Fortunately, the horns had a sculpted texture of lines,
like a growth line basically, so that made really good
connection points. We probably made at least 20 sets of horns of different types
Maleficent's green skin in "Sleeping Beauty" is nowhere to be seen in the
live-action "Maleficent." "We still
wanted her to look pretty and attractive," informs Baker. "That was an important
thing and we didn't want her
look to be too creature-like. Keeping it relatable seemed like the right thing
to do for this film."
Baker also had contact lenses made to complete the look of Jolie's Maleficent.
"Angelina designed them," says
Baker. "The lenses were hand-painted by an artist who is an expert in that
field. I have a lady that does them all
the time for us and we had some pictures made of these eyes and had the eyes
amped up a little bit."
After the horns were designed and built, milliner Justin Smith came on board to
design the covering for the horns
and all the headwear for Jolie's Maleficent. His first step was to get a sense
of the costumes Anna Sheppard
had created for the character and then apply his specific talents to bring
innovative millinery to help create an
iconic look based on the original character from the animated film. Explaining
his approach, Smith comments,
"I created several head-wrap designs. The designs emerged from the story of
Maleficent, who of course has
horns. I worked on designing and creating looks that would capture the tension
between menacing and magical
to become a contemporary couture version of the 1950s animation."
To approach the basic design of the headpieces, Smith conferred closely
with the film's star, Angelina Jolie. "Angelina wanted something that was
going to cover the head and completely lose all the hair, but also not be a
turban or fabric just wrapped around the head. So it was quite a specific
brief, and it took a little bit of time to understand where we can go with
this to try and create an identity for her."
"There's python skin, some very fine leather and some fish skin, and it's
all based on being quite clean and simple silhouettes with a wrapping
technique that looks like it's just twisted and wrapped around the head
in an easy way," concludes Smith.
To create his designs Smith looked to references that had already been
established and then he expanded from there. "There's obviously a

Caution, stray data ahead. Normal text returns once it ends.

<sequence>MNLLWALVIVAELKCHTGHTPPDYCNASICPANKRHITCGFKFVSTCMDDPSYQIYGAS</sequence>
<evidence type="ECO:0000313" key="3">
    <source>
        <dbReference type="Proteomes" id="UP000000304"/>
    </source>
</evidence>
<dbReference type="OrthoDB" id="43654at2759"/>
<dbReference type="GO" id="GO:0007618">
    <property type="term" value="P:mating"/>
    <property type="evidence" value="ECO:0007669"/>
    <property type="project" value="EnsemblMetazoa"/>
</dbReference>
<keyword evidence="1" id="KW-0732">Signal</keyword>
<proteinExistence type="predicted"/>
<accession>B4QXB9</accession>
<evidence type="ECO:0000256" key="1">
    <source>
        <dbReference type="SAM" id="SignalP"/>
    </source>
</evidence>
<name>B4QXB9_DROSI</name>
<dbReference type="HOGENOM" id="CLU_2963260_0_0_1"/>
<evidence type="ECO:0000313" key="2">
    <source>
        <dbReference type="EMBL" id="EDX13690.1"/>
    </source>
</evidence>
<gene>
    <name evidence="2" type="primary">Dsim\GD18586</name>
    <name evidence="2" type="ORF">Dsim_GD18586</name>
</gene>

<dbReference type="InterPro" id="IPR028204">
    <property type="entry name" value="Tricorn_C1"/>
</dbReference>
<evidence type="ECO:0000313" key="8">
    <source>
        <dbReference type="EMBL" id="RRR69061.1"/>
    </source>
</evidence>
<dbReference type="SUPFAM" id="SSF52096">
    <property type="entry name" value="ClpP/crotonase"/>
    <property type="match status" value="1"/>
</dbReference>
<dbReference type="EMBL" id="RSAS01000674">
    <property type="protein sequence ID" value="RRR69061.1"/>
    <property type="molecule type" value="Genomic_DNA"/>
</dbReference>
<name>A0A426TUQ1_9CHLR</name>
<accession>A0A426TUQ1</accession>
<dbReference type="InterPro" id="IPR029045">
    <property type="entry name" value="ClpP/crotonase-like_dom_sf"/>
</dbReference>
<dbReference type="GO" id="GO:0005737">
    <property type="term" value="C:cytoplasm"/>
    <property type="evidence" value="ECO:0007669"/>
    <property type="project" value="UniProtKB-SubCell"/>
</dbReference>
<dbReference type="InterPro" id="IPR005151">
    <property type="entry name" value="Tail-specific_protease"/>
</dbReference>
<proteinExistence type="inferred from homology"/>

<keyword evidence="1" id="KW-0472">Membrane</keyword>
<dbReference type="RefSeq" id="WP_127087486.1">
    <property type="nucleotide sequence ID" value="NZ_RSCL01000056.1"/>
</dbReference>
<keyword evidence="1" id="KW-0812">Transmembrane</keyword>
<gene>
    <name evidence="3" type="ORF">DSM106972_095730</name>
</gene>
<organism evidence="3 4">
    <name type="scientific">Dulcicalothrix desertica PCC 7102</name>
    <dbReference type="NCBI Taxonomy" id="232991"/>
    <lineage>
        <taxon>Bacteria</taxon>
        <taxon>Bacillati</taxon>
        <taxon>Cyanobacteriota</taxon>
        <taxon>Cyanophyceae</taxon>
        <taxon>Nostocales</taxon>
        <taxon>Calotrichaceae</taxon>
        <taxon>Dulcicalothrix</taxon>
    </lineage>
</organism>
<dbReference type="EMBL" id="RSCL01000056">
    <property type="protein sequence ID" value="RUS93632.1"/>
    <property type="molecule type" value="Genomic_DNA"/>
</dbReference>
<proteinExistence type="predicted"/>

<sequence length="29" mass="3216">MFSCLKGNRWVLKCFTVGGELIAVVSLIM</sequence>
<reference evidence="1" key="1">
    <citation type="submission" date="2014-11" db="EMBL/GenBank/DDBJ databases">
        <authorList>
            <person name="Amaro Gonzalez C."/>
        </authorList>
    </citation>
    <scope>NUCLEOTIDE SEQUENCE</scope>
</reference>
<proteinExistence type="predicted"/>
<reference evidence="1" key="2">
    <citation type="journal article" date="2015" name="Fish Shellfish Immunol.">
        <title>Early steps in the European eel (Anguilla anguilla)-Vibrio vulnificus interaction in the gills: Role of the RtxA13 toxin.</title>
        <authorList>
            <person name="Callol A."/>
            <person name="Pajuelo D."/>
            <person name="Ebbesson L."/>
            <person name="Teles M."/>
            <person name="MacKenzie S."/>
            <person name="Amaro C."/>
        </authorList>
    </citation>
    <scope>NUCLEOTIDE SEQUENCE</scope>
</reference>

theme that we had to build in and a lot of the fabrics were supplied
already," says Smith. "So I delved in there and had a look at what I could
actually use to bring it in with all the rest of the costume. I brought a lot of
my own techniques and my own skills
to do with how I've developed millinery in a modern way. A lot of my own
references are artists like Michael
Parkes, who is one of my favorites, especially his very
elegant, very beautiful lithograph paintings. Then there
are some rope-knotting books and various books that I
use for my own work."
With these resources, Smith manipulated his techniques
and ideas together with the costume. "I tried to come
up with something hopefully quite new and a little bit
edgy, a little bit futuristic but nothing too scary that
would take away from anything else," explains Smith.
"It's more about complementing the whole look to
make everything work in harmony."
Using the story as a guide, with its numerous references to animals and the
creatures of the forest kingdom,
Smith worked to bring some animalistic influences to Maleficent's look. "It was
the idea that the headpieces
weren't structured at all, that they didn't have any stitching on them,"
explains the milliner. "They look very
manmade, with more taken from leathers and fabrics
that would come from the forest. It's as though
Maleficent wrapped them around her head. The idea
was that they looked very easy and very natural."
Smith created six different headpieces that
corresponded with the seasons and specific scenes.
Describing some of the different looks, Smith informs,
"There's the summer look, which is a python skin head
wrap. We've got the christening, which is the leather
turban with leather-covered thorns. We've got a spring
look, which is a narrow strip of leather sewn together
so it creates a ribbed effect and then heavily lacquered and painted. Then
there's the stingray head wrap. So it's
stingray on the top and leather on the side."
No costume would be complete without footwear and accessories, so
Rob Goodwin, a couture footwear designer, assumed the role of leather
specialist. Goodwin approached his task with a vision, as he explains,
"Maleficent is a dark and complex character so I was inspired by the
darker edges of contemporary couture fashion which contrasted and
complemented the approach and vision of the more established film
costume design team. I wanted to inject an edgy, stylish and harder
aesthetic component into the mix, which I think helped us create a new
and iconic version of this fairy-tale anti-heroine. I worked closely with a
small design team and with Angelina to pin down and reflect Maleficent's
distinct personality in the garments she chose to wear."
Goodwin admits that most of his inspiration came from Angelina Jolie.
He comments, "Most of the inspiration came from discussions with
Angelina herself who inhabited the character completely. She is very
knowledgeable about past and present visual culture and so we drew
from our pooled knowledge and references to evolve Maleficent's appearance."
Goodwin worked in leathers and combined them with feathers, beads and other
materials. "These materials
have the quality of savage elegance, the scales and surface textures suggesting
that Maleficent is somehow nonhuman,"
Goodwin's most challenging designs for the film involved
the battles scene. "From early on, I had an idea for a helmet
and footwear for her battle scene, which had to be hard,
formidable yet elegant. The helmet's sculpted shape is
covered in leather that looks reptilian and this detail was
continued onto the boots, which had customized bone-like
heels. Together, these pieces were my most challenging as